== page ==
• For the iPhone plan – We were told you must call and cancel when you are done but as above, your SIM is good for one year. We stopped in 3 different WIND stores to ask about the need to cancel and either we were misunderstood because the clerk didn’t fully understand the English question or we really didn’t have to cancel.
  • WIND never had my credit info (credit card or PayPal). My first purchase was through a reseller and I used WIND cards to top up my balance (see below). This ensured that even if I didn’t properly cancel my service, there was no way to continue to charge me. This might screw me up if I tried to use the same SIM (to be determined on next trip).
  • In the end I contacted WIND Italy by Twitter the day I left Italy. They looked up my account and gave me the instructions for cancelling both the voice and data on my iPhone. Grazie !!
  • The plan we got did not include SMS – text messages were charged at 0.15€ per message. It is a good idea to put enough €€ on your phone to cover occasional text messages if you don’t take a text plan. A couple of times (for cab and tour confirmation) we needed to text while in Italy. We got hit with bigger costs when we had airplane problems on our connecting flight home and I needed to text from Munich. But the original 4€ I had put on the plan covered all text needs.
  • iPhone iMessages are treated as SMS messages so if you are off wifi, don’t assume that iMessages is using your data time. This will also cost you for SMS!

A few tips about activation and deactivation for WIND Italy coverage:

  • The simple phone we bought was active almost immediately and available to make calls.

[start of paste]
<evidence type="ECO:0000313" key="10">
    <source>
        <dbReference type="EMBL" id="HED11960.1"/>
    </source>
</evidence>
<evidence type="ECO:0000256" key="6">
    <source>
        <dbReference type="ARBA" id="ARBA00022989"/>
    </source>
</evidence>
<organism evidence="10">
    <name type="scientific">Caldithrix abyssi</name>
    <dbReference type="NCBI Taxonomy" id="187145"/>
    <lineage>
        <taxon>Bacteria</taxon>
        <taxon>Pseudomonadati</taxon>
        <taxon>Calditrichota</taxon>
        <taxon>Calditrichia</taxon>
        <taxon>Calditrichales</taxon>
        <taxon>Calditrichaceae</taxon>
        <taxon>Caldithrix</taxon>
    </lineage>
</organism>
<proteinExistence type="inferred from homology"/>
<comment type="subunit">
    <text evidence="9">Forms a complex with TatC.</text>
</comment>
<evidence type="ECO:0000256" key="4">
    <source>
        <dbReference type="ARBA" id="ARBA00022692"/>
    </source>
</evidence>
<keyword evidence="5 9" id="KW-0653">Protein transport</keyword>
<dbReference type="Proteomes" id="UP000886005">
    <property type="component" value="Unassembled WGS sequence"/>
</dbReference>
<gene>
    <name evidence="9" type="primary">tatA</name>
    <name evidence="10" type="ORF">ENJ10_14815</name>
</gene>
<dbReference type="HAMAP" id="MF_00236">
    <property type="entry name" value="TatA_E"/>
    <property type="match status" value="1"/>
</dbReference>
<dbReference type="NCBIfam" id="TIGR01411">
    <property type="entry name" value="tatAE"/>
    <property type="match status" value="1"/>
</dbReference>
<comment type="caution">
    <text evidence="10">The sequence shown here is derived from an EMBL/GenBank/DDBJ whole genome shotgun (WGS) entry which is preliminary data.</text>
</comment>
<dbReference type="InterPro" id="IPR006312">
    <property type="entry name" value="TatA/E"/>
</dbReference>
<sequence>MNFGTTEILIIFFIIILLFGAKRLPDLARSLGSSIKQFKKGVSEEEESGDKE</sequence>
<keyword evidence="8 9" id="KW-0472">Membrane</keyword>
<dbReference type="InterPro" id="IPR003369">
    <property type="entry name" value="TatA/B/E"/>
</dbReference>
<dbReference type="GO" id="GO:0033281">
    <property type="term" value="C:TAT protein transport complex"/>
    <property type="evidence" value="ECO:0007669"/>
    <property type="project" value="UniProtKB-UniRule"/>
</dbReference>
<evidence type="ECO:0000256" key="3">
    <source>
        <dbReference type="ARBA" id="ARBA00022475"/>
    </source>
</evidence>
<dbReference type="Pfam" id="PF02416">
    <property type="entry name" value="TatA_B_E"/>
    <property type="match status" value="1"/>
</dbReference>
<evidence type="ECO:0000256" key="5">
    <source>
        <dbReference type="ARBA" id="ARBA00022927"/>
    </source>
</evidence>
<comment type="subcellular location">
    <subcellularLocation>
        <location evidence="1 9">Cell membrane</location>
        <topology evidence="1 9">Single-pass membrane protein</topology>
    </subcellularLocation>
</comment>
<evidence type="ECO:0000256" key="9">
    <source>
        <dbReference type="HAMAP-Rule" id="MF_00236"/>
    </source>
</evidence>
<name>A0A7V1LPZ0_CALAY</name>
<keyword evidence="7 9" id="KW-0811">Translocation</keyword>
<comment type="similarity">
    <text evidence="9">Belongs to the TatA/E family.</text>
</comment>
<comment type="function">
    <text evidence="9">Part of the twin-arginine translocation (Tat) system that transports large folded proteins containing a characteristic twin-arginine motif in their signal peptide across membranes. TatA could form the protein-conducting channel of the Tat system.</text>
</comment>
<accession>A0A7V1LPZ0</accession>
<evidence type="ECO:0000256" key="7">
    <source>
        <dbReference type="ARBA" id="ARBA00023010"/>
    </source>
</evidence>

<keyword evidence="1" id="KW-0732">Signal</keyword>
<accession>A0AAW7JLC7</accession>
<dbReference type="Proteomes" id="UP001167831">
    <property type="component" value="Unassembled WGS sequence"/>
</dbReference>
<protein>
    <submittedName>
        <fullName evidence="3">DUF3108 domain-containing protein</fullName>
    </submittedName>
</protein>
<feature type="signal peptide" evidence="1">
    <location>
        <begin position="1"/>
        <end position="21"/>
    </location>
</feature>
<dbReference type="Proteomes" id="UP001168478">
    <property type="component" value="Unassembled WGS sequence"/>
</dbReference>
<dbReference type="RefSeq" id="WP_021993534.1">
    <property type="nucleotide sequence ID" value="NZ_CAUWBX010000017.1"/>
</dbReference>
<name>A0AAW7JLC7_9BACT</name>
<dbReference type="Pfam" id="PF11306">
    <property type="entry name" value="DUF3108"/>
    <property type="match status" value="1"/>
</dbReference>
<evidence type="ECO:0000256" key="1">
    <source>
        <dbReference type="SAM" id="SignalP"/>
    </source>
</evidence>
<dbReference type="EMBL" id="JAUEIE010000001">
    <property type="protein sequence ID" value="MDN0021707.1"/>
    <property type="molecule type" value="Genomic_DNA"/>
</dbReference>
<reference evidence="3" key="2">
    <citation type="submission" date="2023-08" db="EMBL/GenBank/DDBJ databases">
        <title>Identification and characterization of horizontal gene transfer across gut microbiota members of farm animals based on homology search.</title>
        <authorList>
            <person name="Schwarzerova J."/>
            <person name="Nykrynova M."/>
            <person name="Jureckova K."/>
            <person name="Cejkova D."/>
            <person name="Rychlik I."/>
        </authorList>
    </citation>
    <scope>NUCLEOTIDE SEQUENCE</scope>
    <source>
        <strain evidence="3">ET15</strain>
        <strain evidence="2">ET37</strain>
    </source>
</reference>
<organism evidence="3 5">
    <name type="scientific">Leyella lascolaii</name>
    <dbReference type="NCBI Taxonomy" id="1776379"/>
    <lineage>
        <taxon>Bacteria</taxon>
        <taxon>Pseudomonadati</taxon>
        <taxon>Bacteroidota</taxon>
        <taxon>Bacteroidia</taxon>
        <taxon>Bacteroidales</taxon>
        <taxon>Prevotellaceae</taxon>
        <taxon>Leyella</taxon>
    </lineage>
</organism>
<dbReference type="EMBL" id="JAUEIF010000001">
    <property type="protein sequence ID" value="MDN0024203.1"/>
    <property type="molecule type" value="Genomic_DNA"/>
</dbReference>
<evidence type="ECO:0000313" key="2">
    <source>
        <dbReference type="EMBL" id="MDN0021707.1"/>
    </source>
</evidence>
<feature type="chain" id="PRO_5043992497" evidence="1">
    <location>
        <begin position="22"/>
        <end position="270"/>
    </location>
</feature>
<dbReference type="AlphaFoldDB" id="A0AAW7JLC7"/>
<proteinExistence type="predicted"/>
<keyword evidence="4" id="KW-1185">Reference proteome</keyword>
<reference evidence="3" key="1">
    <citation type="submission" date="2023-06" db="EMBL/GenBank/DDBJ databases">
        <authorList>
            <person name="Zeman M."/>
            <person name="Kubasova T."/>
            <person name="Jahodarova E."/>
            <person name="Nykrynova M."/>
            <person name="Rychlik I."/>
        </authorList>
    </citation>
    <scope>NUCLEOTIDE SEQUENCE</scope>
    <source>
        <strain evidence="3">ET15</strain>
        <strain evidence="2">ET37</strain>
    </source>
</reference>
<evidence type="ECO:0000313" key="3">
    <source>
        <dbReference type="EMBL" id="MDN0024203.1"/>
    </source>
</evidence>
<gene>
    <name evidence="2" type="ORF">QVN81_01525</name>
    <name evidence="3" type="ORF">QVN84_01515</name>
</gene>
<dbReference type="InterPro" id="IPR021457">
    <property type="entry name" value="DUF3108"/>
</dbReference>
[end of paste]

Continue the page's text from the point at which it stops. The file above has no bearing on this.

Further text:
• My iPhone is unlocked so it was no problem with swapping out the SIM. My biggest challenge was to find a paperclip to pop the SIM!
  • For my iPhone, I was told to wait for an hour. I put the SIM in my iPhone and entered the 4 digit PIN that was hidden on the SIM card holder (scratch off). My phone service was now active but there was no internet despite all my cellular and hotspot buttons being on. Wind sent at least 6 text messages that all seemed to suggest I had been activated. Everything online was in Italian and despite trying to translate each line, it was not helpful. The next day we finally went back to the Trony store for help. It seems that to actually get Internet you needed to set the APN for the “Cellular Data Network” to “internet.wind” for “cellular” and for “hotspot”. We were then sent outside to test it. Eventually I got both data to my iPhone and through the hotspot.
  • WIND Italy through Twitter was able to help me figure out how to deactivate my iPhone coverage with two simple text messages to “4033”:
    • “6 GB NO” (to deactivate my 6GB data plan) and
      “NOI TUTTI NO ” (to deactivate my phone plan)
      You will get a text message back confirming the deactivations.
      Note: the text above represent the plans I took. If you look at the WIND app,
      you can substitute (e.g. 4GB)

WIND site and WIND app:

  • You can log onto the site to see your account. Your user ID is your cell phone number (without the 39 Italy country code). The first time you register they text you the password (a long numerical code) that is then used to log onto the user section of their web site or to their app. Make sure you keep this password somewhere!
  • My Canadian iTunes Store downloaded the local Wind app that I could not use with my Italy service.
  • I finally found a link on the site that let me download the “MyWind” app for Italy
  • With the web site and the App you can see the plan you signed up for, add € to at the plan, see your usage and your balance. Looking at the balance keeps track of the miscellaneous text charges and the monthly contract deductions.